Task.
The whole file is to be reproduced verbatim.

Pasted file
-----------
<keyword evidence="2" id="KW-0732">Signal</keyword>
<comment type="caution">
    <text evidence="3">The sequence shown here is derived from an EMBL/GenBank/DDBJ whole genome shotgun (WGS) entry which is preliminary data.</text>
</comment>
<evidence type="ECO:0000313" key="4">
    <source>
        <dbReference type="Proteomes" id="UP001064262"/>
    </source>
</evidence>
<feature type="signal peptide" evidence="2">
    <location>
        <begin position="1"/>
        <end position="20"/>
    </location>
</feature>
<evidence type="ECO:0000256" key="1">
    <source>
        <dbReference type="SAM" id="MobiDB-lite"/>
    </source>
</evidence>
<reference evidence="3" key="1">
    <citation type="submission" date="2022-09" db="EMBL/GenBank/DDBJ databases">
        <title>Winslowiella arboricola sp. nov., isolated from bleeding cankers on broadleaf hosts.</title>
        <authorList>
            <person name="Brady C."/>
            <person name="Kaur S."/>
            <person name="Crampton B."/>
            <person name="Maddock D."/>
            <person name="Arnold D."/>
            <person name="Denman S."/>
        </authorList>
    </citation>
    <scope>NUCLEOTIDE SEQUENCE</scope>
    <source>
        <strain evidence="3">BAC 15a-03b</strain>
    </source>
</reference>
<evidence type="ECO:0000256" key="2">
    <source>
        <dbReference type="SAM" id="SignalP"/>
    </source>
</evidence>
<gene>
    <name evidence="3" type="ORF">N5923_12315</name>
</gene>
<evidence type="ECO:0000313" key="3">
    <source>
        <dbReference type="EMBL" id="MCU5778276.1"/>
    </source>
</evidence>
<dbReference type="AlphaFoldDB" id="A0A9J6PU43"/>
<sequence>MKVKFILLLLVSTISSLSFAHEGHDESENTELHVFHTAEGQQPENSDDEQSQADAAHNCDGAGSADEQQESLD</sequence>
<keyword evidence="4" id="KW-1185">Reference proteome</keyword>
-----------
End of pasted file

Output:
<keyword evidence="2" id="KW-0732">Signal</keyword>
<comment type="caution">
    <text evidence="3">The sequence shown here is derived from an EMBL/GenBank/DDBJ whole genome shotgun (WGS) entry which is preliminary data.</text>
</comment>
<evidence type="ECO:0000313" key="4">
    <source>
        <dbReference type="Proteomes" id="UP001064262"/>
    </source>
</evidence>
<feature type="signal peptide" evidence="2">
    <location>
        <begin position="1"/>
        <end position="20"/>
    </location>
</feature>
<evidence type="ECO:0000256" key="1">
    <source>
        <dbReference type="SAM" id="MobiDB-lite"/>
    </source>
</evidence>
<reference evidence="3" key="1">
    <citation type="submission" date="2022-09" db="EMBL/GenBank/DDBJ databases">
        <title>Winslowiella arboricola sp. nov., isolated from bleeding cankers on broadleaf hosts.</title>
        <authorList>
            <person name="Brady C."/>
            <person name="Kaur S."/>
            <person name="Crampton B."/>
            <person name="Maddock D."/>
            <person name="Arnold D."/>
            <person name="Denman S."/>
        </authorList>
    </citation>
    <scope>NUCLEOTIDE SEQUENCE</scope>
    <source>
        <strain evidence="3">BAC 15a-03b</strain>
    </source>
</reference>
<evidence type="ECO:0000256" key="2">
    <source>
        <dbReference type="SAM" id="SignalP"/>
    </source>
</evidence>
<gene>
    <name evidence="3" type="ORF">N5923_12315</name>
</gene>
<evidence type="ECO:0000313" key="3">
    <source>
        <dbReference type="EMBL" id="MCU5778276.1"/>
    </source>
</evidence>
<dbReference type="AlphaFoldDB" id="A0A9J6PU43"/>
<sequence>MKVKFILLLLVSTISSLSFAHEGHDESENTELHVFHTAEGQQPENSDDEQSQADAAHNCDGAGSADEQQESLD</sequence>
<keyword evidence="4" id="KW-1185">Reference proteome</keyword>